Mid-Pleistocene foraminiferal mass extinction coupled with phytoplankton evolution
Kender, Sev and McClymont, Erin L. and Elmore, Aurora C. and Emanuel, Dario and Leng, Melanie J. and Elderfield, Henry (2016) Mid-Pleistocene foraminiferal mass extinction coupled with phytoplankton evolution. Nature Communications, 7 . ISSN 2041-1723
Understanding the interaction between climate and biotic evolution is crucial for deciphering the sensitivity of life. An enigmatic mass extinction occurred in the deep oceans during the Mid Pleistocene, with a loss of over 100 species (20%) of sea floor calcareous foraminifera. An evolutionarily conservative group, benthic foraminifera often comprise >50% of eukaryote biomass on the deep ocean floor. Here, we test extinction hypotheses (temperature, corrosiveness, productivity) in the Tasman Sea, using geochemistry and micropalaeontology, and find evidence from several globally distributed sites that the extinction was caused by a change in phytoplankton food source. Coccolithophore evolution may have enhanced the seasonal ‘bloom’ nature of primary productivity and fundamentally shifted it towards a more intra-annually variable state at ~0.8 Ma. Our results highlight intra-annual variability as a potential new consideration for Mid-Pleistocene global biogeochemical climate models, and imply that deep sea biota may be sensitive to future changes in productivity.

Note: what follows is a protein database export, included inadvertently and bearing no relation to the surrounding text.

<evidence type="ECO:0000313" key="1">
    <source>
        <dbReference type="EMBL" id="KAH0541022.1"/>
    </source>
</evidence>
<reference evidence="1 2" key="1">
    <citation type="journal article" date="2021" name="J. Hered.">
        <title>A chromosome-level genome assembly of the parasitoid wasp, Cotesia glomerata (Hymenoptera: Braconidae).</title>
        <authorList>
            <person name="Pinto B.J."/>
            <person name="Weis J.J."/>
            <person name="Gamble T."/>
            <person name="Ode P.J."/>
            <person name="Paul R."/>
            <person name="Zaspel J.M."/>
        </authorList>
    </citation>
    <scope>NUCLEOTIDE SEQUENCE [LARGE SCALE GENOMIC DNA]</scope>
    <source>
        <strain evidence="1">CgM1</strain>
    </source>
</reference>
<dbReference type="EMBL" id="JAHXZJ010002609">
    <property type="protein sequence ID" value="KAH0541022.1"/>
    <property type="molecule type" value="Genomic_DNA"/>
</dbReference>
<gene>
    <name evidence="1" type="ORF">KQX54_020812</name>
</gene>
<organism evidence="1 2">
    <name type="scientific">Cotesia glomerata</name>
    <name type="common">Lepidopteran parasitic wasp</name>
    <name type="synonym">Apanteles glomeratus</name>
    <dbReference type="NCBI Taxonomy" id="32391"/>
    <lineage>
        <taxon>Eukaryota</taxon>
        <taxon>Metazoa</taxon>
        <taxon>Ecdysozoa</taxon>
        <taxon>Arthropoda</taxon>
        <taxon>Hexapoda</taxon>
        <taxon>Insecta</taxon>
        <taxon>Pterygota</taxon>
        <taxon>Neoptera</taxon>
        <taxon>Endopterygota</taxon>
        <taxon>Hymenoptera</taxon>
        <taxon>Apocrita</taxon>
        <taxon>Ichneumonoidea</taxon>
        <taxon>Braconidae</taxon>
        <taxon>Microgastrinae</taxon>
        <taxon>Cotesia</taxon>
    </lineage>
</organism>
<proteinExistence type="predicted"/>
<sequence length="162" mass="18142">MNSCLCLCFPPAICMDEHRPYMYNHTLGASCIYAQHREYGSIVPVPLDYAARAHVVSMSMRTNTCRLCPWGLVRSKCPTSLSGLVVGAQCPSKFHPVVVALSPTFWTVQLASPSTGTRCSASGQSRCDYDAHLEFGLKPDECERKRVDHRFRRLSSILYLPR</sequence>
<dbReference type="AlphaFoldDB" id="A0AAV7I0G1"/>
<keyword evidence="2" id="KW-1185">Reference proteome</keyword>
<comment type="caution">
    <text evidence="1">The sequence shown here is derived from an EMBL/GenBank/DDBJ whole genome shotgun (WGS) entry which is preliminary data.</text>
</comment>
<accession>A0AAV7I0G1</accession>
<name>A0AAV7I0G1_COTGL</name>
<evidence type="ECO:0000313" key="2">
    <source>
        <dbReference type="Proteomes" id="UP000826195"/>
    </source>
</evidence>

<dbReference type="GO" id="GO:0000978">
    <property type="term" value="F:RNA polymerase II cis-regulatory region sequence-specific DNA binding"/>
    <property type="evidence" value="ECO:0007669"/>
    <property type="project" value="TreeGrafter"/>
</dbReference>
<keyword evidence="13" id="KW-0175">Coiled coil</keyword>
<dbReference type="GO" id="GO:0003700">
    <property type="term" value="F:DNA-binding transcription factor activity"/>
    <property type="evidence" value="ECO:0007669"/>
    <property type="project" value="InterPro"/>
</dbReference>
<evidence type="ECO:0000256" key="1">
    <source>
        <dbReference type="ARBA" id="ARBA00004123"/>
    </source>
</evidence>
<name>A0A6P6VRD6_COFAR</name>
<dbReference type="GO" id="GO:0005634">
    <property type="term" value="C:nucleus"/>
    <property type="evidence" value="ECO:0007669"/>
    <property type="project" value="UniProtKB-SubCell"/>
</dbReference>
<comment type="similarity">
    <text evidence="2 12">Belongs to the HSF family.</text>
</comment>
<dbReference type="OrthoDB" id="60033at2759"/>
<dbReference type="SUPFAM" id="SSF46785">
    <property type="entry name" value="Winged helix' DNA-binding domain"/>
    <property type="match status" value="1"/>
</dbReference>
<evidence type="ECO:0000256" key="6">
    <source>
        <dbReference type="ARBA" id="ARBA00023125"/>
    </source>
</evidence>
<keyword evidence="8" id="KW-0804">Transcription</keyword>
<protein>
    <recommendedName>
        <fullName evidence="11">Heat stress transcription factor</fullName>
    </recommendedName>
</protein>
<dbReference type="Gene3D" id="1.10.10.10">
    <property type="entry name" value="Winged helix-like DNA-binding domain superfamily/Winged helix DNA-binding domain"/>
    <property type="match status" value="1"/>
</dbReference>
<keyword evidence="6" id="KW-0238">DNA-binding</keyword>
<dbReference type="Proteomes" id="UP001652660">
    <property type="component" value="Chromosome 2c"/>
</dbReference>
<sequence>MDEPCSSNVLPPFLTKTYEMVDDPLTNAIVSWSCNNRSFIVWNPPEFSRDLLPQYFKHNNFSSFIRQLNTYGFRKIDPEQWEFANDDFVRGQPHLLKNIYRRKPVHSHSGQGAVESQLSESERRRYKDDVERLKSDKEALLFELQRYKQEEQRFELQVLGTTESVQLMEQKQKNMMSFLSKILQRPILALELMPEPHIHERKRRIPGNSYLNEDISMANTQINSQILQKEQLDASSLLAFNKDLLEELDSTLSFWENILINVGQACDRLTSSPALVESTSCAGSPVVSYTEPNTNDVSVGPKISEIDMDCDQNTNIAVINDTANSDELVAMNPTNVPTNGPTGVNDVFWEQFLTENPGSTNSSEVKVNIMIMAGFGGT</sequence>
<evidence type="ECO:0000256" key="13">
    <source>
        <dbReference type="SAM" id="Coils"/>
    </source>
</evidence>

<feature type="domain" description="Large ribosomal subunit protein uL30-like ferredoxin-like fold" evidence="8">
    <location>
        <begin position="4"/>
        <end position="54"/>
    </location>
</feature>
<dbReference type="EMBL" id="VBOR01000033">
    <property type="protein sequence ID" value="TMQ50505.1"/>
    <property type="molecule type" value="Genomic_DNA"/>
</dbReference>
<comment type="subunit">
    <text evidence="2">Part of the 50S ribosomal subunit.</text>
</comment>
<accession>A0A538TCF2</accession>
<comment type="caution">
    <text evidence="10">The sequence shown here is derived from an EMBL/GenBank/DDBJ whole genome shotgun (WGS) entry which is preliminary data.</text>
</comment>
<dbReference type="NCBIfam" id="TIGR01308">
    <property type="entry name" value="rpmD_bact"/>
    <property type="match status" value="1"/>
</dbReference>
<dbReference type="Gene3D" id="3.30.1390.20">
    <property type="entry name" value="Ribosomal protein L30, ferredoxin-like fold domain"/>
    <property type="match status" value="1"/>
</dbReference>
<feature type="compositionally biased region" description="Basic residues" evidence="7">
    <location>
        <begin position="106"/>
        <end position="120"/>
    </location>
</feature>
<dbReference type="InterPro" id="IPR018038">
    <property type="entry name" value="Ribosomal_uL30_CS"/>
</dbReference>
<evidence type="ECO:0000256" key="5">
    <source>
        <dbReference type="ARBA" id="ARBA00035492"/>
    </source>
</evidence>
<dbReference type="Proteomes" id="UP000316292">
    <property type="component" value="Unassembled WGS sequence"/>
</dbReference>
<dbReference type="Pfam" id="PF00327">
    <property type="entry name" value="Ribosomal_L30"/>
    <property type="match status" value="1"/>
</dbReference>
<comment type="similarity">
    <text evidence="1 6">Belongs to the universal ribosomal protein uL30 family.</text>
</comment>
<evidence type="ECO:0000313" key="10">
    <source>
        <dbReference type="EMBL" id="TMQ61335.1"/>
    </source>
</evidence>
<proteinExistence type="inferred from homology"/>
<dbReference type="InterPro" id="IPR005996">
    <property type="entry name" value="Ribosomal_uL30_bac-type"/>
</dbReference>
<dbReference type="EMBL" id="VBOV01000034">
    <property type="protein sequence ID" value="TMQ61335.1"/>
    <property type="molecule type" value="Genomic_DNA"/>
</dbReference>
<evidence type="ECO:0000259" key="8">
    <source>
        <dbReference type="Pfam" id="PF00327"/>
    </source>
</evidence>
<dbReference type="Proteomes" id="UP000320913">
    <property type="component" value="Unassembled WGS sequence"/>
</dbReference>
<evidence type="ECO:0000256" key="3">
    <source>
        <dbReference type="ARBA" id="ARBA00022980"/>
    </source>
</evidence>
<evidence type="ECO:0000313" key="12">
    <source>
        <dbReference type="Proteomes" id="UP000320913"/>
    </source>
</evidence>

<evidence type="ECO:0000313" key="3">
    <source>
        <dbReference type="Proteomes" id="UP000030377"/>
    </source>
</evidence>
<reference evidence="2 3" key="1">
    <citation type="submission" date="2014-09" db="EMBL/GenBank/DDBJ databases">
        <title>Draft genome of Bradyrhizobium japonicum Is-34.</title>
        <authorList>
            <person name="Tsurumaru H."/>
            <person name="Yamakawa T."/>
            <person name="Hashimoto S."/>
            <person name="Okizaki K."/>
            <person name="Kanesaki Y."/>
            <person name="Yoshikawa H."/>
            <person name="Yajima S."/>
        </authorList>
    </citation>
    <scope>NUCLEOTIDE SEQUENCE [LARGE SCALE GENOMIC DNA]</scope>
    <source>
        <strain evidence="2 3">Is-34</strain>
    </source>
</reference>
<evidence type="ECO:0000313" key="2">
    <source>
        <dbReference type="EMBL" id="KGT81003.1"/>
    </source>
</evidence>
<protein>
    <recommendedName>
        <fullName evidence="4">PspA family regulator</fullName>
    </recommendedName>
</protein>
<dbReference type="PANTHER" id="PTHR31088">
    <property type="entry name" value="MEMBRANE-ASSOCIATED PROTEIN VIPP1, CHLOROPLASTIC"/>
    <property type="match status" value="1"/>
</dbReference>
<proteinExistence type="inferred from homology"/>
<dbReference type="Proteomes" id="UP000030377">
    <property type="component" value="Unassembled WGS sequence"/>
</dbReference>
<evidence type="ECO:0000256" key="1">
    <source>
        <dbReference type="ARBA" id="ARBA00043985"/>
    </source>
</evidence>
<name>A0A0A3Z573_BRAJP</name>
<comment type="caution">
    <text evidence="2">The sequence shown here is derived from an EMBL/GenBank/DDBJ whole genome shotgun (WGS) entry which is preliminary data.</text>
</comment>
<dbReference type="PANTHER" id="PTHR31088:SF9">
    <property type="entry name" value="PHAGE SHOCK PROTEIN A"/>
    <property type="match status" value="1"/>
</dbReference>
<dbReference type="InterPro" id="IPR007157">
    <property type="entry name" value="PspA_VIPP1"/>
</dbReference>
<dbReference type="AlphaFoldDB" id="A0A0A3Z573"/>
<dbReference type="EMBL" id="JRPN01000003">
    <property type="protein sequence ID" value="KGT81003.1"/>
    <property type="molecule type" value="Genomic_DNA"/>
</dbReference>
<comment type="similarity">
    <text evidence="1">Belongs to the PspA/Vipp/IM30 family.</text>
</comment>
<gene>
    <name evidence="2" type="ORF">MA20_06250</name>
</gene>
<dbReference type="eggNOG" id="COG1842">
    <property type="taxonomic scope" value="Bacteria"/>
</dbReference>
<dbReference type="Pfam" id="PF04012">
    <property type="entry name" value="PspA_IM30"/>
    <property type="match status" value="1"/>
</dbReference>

Actions (Archive Staff Only)